We have lost the taste for perception. We want to see everything, with the greatest clarity, and not miss a single detail. Energy, transportation, mobility, information, connectivity, speed, resolution, zoom: these days everything is an effort to bring things closer, as if distance had suddenly become the enemy.
At beginning of this 21st century not having everything at hand is a sign of backwardness and a reason to be ashamed, and not knowing everything for certain is also frowned upon or “badly seen.” However, we forget that everything which is seen badly or incorrectly always leads to a potentially new idea, precisely because that idea is the result of a free interpretation. We choose to ignore that simple observation, with all its known limitations, can be much richer than experimentation; and that our sight, as imperfect as it is, invites our imagination, while every other complete experience, by means of its inherent process of verification, ends up beating all possible fantasy.
But isn’t it true that the fog inspires a greater mystery when we observe it from the foot of a mountain than when we walk to the top and can hardly perceive it as a faint mist? Is it not true that when we get to the top, what we were interested in is no longer there and what then intrigues us is, once again, in the distance, in the enormous distance that can be covered from our new elevated position? And if we look at the sea when we travel by road along the coast, isn't it true that only from a distance can we appreciate all the shades of blue that depth and light can project on the surface of the water, and that if we stand on the beach that monochrome rainbow mixes suddenly in a single marine hue?
The battle between imagination and reality has the ability to both amaze and disappoints us, as a constant irony that we inevitably witness every time we compare what we perceive with what we know. The vast majority of people don’t know how to behave when they face such contradiction. They get confused by what they admire with their eyes but cannot hold in their hands, and what they observe from afar is not enough to amend their poverty of mind. These people are not able to remain still, but are driven by the anguish to encompass everything. They seek to get as close as they can, either physically or through simulation with screens, lenses, cameras and other devices that they build themselves in order to transform the concept of proximity into a constant feeling.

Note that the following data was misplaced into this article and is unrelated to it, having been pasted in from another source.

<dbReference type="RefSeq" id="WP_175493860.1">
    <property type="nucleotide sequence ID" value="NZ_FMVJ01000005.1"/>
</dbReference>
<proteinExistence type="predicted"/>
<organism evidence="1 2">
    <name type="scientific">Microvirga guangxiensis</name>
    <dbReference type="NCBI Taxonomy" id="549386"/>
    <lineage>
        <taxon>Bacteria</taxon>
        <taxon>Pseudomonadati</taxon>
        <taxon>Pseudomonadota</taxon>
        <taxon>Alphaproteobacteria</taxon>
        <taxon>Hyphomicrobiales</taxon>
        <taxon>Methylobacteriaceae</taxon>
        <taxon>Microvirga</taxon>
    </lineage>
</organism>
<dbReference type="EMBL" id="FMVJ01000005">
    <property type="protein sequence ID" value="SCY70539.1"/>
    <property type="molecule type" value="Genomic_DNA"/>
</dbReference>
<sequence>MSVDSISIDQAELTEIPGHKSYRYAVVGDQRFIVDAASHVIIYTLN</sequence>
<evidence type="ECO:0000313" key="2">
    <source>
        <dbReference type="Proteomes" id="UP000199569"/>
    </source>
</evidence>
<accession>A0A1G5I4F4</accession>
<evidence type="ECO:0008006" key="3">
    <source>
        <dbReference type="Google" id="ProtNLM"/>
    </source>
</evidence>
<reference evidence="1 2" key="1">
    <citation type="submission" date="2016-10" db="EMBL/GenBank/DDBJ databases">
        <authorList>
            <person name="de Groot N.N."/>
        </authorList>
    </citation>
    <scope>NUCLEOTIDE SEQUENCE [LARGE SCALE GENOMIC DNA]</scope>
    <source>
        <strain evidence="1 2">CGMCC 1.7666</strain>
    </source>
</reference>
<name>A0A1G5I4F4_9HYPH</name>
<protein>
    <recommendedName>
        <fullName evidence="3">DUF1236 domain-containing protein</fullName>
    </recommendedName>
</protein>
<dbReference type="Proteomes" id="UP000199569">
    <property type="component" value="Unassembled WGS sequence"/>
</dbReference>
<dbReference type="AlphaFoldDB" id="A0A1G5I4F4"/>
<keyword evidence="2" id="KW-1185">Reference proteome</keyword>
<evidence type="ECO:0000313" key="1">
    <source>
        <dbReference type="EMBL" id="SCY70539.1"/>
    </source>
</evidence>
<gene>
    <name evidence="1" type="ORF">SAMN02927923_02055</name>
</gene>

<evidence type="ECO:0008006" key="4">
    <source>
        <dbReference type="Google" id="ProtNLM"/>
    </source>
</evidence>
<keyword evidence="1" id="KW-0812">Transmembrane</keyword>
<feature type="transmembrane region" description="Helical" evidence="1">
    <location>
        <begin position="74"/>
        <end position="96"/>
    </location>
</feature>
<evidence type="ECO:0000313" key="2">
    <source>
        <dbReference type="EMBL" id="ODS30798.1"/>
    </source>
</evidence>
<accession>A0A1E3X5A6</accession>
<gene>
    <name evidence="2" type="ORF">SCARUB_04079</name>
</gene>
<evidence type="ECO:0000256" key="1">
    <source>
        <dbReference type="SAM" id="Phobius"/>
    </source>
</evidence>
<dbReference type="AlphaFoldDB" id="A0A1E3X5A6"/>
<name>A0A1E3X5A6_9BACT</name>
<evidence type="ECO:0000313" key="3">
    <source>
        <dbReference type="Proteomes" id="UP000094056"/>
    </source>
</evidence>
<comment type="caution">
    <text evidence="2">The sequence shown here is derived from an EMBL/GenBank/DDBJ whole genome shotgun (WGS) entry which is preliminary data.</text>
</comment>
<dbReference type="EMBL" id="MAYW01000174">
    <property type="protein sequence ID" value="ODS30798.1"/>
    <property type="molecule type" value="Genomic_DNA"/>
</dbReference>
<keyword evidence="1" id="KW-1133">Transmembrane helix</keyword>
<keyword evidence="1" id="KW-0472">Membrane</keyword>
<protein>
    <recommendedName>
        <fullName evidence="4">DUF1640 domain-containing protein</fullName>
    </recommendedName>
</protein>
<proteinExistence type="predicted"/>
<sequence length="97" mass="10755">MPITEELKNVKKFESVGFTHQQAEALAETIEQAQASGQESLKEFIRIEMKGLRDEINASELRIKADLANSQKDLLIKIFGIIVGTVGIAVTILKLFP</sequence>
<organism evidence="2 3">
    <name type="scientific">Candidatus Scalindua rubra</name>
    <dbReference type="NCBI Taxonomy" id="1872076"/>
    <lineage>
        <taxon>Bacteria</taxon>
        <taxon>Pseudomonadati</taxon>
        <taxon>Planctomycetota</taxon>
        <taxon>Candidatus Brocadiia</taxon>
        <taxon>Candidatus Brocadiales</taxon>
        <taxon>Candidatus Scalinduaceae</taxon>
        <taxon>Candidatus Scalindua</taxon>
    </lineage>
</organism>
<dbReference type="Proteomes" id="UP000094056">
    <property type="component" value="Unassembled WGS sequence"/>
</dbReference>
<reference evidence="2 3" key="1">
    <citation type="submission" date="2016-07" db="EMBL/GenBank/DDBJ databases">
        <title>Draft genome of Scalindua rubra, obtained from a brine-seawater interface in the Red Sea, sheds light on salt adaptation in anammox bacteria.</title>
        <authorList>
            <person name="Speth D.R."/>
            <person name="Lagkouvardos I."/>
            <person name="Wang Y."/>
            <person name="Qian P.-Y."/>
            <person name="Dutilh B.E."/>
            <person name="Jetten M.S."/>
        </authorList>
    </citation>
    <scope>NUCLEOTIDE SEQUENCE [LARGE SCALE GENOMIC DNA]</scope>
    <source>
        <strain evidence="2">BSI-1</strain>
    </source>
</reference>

That kind of dissatisfied person believes that if the blue of the sea is so bright from so far away, much more should it be if he is able to reach it and gets to bathe in its waters. And he always want to be there, because being is simply another way of having. He believes it is best to cut distances and, while looking at the sea from a distance, choses to go down the road that leads to the beach. But when he reaches the shore, distance grants him the first lesson: standing on the sand his feet are covered time and again by diluted waves of colorless water. He realizes the blue has disappeared and, although he doesn’t fully comprehend the illusion, he continues to move forward with the hope of grasping some of it. And so he goes a little further, until the sea surrounds him around the waist, and when he looks down he notices with great disappointment that the turquoise blue he saw from the road is no longer on the surface of the water, but has now moved to the bottom. Even more desperate now he swims offshore and dives trying to hunt down the elusive blue. Suspended among the waters, floating weightless, he stops and looks around: now it’s a different shade of blue, a deeper and darker one, that surrounds his body from all possible angles. Up, down, left and right are blue. He extends his arms, shakes them stirring the water and stretching them as much as he can, but he fails one more time to touch that new color he was chasing. And it’s right there, underwater and completely alone, when he finally understands the warning that distance wanted to give him from the beginning. But it’s too late now and he has nowhere to go. In the middle of the sea he has run out of air and has drowned himself.
Every insatiable and possessive man travels the distance in vain only to realize that between here and there exists an impossible space made of an insurmountable void. Too many impulsive people drown by this same impertinence, while only a few know how to remain on shore, observing quietly, appreciating the reward that distance is willing to give them in exchange for their respect, for staying still and not going after it. Only the cautious people, as indispensable as they are scarce nowadays, know about the importance of space and its conservation. Only they understand that what stays at a distance is something to gain, because true disappointment often comes with proximity. These people have in their hands that real and imaginary space, as mysterious and extraordinary as we want it to be, which is always available to be observed, but never to be touched.